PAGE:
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Caesar: a life in western culture by Maria Wyke

From Rome to Las Vegas: the posthumous life of an emperor

Julius Caesar wanted a break from the obligations of absolute power, so he invited himself to dinner with Marcus Cicero, the greatest orator of his age and a formidable political opponent. The great man turned up at one of Cicero's villas outside Rome with a small army of soldiers and officials.

The meal went well: the two men talked a good deal on literary matters. Cicero was flattered, but later grumbled that this was not the kind of dinner-guest to whom one said: "Do drop in again".

The incident illuminates Caesar's complex psychology: an autocrat who pardoned his enemies, a cultivated man whose wars caused the deaths of more than a million, a polite charmer who insisted on getting his way, a statesman weary of the political game.

But this glimpse of a real person was soon overshadowed by the colossus of legend. Throughout the last two millennia, each generation has re-invented Julius Caesar for its own purposes.

Here, Maria Wyke tells the engrossing story of his long life after death.

In 44BC, the Roman Senate deified the assassinated dictator. A century later the epic poet Lucan drew the portrait of a demonic force for evil. In the middle ages, Dante regarded Caesar as the founder of a divinely sanctioned empire, and placed his murderers alongside Judas Iscariot in the lowest circle of hell.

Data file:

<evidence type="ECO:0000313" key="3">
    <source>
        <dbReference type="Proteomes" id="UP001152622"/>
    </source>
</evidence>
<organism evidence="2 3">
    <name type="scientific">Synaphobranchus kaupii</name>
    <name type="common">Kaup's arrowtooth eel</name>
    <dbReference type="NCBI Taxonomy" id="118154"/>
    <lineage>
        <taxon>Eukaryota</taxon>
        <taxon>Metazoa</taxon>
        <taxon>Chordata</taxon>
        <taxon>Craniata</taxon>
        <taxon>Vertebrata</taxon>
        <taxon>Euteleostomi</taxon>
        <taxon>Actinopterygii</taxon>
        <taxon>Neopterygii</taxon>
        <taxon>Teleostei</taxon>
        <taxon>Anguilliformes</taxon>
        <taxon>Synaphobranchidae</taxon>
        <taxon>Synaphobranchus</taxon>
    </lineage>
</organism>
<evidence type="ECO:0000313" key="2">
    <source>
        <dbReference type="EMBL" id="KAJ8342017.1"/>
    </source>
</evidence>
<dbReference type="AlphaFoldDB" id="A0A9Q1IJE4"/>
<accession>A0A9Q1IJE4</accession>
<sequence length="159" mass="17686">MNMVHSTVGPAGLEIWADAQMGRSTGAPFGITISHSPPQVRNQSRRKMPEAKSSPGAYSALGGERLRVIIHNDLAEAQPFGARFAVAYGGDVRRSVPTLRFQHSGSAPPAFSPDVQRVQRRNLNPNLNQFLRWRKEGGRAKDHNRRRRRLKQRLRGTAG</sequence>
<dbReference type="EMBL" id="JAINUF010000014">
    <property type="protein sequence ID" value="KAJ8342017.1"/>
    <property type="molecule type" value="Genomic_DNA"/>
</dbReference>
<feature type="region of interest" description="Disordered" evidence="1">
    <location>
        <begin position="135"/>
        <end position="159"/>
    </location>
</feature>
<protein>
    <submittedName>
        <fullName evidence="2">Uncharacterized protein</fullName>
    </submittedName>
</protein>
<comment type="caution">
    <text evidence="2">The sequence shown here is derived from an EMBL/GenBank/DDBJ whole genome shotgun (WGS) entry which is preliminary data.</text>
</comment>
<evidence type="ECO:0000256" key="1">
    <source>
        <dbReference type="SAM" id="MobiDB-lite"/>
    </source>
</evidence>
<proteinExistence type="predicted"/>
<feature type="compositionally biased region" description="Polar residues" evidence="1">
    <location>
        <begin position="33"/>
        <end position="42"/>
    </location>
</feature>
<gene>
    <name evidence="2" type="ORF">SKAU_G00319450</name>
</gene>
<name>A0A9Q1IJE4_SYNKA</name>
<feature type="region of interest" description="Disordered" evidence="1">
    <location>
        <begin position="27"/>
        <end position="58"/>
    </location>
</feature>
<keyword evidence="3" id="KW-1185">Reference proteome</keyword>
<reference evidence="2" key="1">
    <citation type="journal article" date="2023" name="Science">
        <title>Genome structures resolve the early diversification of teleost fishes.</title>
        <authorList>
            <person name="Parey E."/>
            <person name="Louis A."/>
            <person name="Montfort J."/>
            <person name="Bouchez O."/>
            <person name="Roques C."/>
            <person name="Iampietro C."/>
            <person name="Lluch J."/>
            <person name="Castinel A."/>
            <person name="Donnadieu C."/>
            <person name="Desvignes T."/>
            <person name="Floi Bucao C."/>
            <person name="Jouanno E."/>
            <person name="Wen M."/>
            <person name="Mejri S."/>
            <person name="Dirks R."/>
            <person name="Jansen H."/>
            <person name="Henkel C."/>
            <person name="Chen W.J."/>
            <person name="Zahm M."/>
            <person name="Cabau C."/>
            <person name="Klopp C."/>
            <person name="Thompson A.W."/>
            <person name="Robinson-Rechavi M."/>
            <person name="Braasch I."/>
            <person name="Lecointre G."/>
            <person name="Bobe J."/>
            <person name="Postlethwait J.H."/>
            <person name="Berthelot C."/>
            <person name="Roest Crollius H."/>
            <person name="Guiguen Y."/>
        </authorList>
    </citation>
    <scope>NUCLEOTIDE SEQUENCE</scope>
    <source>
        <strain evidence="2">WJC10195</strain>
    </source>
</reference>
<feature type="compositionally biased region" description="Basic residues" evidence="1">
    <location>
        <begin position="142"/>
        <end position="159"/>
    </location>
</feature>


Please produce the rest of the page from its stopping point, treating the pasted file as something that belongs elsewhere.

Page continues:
Historical figures of every variety have used him. Napoleon Bonaparte saw Caesar's usurpation as a precedent for his seizure of power as First Consul. For Mussolini, the famous crossing of the Rubicon justified his own march on Rome in 1922, and Napoleon III gave his coup d'état of 1851 the name Operation Rubicon.

The author narrates in chronological order the main incidents of Caesar's life, then shows how different ages have interpreted them. Shakespeare and Abraham Lincoln put in expected appearances. Wyke dips a toe into popular culture, touching entertainingly on Caesar's Palace in Las Vegas, a pastiche of deluxe Roman architecture, and the fantasy series Xena: Warrior Princess, in which the heroine comes on to Julius Caesar, without luck.

There are many good things in this book. The trouble is that there are too many: the reader is hustled from incident to incident, personality to personality, with little or no space for analysis.

What would one not give for a time-travelling invitation to dine with the man himself, at Cicero's place in the country?

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